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Road trauma has a devastating and long lasting impact on individuals, families and communities. Hinchinbrook Shire Council recognises that road safety is a major factor in the health and wellbeing of our community and is in an excellent position to build on its previous 2016-2018 Road Safety Implementation Plan. Our plan will link to the National and Queensland Road Safety Strategy documents for 2011-2020, and to the North Queensland Road Safety Action Plan to achieve positive road safety outcomes for the Hinchinbrook Shire community.
The implementation plan documents the major causes of road trauma in the Hinchinbrook Shire area and priority road safety actions for Council for the calendar years 2021-2023. Each action identifies the key goal, desired outcome and the timeframe for delivery, our partners and the responsible agency.
It has been recognised that even with the best preventative measures in place, road related crashes will still occur. Unfortunately, it is an inevitable consequence of mobility. However, it is a goal of Council over the next 10 years to reduce the annual numbers of both deaths and serious injuries on our roads by at least 30%. These targets will be challenging however it is believed through implementing a safe systems approach to road safety we can achieve our goals.
Road safety is a shared responsibility in which everyone has an important role to play. Inline with the worldwide Decade of Road Safety 2011-2020 we all need to work collaboratively, as a community to improve road safety in our Shire.
Council works to balance traffic efficiency with road safety.
Council engineers assess road issues and traffic calming requests, review road safety, assess speed limits, process temporary road closure approvals, and upgrade bus stops and pedestrian crossings.
Council's Hinchinbrook Road Safety Advisory Committee (HRSAC) assesses transport and traffic issues and implements safety strategies.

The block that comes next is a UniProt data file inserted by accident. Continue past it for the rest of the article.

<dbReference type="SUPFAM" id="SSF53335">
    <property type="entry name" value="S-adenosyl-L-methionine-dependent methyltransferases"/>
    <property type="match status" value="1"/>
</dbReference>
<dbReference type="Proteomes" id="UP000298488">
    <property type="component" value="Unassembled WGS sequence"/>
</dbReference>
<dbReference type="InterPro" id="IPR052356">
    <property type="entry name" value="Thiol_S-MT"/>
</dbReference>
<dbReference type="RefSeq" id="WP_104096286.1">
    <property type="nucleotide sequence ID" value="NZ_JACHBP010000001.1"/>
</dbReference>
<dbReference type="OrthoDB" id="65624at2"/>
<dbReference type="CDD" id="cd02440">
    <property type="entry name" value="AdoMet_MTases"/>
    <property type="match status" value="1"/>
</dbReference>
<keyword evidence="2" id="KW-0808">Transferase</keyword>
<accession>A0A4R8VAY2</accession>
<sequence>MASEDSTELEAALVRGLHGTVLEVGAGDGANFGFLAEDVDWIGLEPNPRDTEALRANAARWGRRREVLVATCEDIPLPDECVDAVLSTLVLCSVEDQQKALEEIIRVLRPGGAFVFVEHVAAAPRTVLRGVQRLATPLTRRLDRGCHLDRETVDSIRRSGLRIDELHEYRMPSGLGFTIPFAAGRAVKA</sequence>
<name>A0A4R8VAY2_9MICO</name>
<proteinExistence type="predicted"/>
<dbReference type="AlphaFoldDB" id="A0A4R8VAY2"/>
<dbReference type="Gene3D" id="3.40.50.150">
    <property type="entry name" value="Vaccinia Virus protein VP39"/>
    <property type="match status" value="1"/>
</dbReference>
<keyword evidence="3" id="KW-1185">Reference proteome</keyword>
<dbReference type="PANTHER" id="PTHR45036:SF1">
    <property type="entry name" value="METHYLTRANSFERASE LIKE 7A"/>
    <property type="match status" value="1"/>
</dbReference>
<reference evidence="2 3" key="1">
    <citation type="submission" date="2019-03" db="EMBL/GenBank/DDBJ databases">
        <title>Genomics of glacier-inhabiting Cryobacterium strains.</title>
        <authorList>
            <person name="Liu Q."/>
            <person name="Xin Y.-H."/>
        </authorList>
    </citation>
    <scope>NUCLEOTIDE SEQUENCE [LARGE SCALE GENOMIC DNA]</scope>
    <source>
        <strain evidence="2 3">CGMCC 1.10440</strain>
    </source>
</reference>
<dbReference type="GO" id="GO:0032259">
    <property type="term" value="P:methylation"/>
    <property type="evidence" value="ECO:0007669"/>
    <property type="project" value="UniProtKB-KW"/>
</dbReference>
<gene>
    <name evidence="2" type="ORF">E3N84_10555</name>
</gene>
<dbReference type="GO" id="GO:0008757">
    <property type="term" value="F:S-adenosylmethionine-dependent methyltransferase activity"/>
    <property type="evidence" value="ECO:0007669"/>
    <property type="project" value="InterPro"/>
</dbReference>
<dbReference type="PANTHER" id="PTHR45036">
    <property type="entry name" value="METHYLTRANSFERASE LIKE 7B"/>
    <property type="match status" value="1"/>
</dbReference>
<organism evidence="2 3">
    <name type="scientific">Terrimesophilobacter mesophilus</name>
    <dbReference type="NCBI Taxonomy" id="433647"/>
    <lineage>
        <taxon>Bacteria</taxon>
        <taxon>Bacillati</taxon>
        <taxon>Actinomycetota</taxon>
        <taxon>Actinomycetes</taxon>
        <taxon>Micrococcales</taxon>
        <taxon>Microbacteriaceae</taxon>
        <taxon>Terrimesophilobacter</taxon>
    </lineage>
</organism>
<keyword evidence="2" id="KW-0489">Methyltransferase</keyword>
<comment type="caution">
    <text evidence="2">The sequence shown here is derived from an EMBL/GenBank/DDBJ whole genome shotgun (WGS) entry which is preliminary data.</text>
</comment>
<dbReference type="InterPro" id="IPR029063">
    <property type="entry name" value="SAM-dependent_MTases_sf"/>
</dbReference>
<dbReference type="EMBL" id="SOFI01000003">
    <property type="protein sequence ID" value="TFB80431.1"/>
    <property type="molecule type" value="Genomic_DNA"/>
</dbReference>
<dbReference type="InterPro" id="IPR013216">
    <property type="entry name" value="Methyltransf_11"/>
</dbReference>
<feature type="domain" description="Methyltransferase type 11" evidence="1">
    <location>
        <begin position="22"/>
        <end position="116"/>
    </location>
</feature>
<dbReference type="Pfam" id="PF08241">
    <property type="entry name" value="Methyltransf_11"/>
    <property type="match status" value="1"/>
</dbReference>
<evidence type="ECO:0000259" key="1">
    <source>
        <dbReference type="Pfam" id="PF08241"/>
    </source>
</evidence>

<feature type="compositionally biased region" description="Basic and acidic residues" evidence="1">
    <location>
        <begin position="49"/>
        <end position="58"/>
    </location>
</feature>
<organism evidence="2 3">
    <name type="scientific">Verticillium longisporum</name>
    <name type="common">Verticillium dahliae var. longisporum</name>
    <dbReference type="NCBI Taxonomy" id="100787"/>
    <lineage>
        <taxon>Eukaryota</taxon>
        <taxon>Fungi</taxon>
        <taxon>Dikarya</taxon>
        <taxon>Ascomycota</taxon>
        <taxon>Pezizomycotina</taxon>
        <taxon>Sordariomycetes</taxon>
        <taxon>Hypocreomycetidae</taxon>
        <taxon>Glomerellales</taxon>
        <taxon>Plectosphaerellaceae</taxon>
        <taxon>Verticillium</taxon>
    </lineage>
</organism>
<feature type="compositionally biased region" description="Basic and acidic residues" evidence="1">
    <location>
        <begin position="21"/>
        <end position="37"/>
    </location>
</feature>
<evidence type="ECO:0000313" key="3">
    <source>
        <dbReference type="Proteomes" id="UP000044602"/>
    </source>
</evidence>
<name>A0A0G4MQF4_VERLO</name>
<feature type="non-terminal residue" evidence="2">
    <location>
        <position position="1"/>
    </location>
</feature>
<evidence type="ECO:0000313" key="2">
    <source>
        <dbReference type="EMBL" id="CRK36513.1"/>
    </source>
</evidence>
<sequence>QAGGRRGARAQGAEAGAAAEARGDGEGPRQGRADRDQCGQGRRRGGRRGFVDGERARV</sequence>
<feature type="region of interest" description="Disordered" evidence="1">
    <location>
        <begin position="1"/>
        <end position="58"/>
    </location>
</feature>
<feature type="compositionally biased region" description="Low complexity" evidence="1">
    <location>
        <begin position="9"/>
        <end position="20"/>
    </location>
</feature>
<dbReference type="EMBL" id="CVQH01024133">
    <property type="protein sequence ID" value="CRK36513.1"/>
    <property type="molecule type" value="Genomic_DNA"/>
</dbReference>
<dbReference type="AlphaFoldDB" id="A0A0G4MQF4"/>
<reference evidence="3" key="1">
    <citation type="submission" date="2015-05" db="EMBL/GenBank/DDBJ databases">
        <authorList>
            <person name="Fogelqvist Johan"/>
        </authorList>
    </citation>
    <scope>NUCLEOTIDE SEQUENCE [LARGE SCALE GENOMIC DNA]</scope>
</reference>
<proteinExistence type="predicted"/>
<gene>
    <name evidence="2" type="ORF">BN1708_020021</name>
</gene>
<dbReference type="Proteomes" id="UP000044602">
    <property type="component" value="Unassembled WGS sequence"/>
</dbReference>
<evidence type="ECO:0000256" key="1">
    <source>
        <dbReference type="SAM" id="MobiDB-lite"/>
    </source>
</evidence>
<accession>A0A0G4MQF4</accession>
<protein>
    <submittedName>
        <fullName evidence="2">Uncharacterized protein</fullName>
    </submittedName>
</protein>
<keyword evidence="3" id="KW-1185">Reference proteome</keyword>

For a list HRSAC Meeting Minutes, please visit the HRSAC Meeting Minutes page.
Across Queensland, a 50km/h speed limit applies to most suburban residential streets in built-up areas, unless otherwise sign-posted.
This 50km/h local limit operates on the basis that the reduced limit applies to 'local' streets only. Local streets are used mainly to access homes and private property and carry neighbourhood traffic. All other roads (arterials, major suburban routes) retain a speed limit of 60km/h unless a higher speed limit is sign-posted.
Queensland speed limits are set under the Manual of Uniform Traffic Control Devices (MUTCD). This makes speed limits even throughout the state. Council determines speed limits on roads under its control in line with the MUTCD guidelines.
Traffic calming aims to make streets safer and more liveable, generally by reducing the speed and/or number of vehicles that use a particular street.
While traffic calming has its benefits, it is not the answer to all local traffic problems. Traffic calming cannot:
In many cases where speed is seen to be an issue, the real problem is driver behaviour. This is best addressed through law enforcement, not changing the road's design. Not all streets are suitable for traffic calming and it is expensive to install. It can create additional noise and disrupt the flow of traffic, and may simply redirect the problem (speeding drivers) to another nearby street.
Schools are encouraged to establish a Safe School Travel (SafeST) Committee which can help a school community identify road safety concerns, and become an integral part of a school's safe travel strategy. Further information about a SafeST Committee can be found on the Department of Transport and Main Roads website.
Call Council on (07) 4776 4600.
Any issues found on Queensland Government highways should be reported to the Department of Transport and Main Roads on 13 19 40.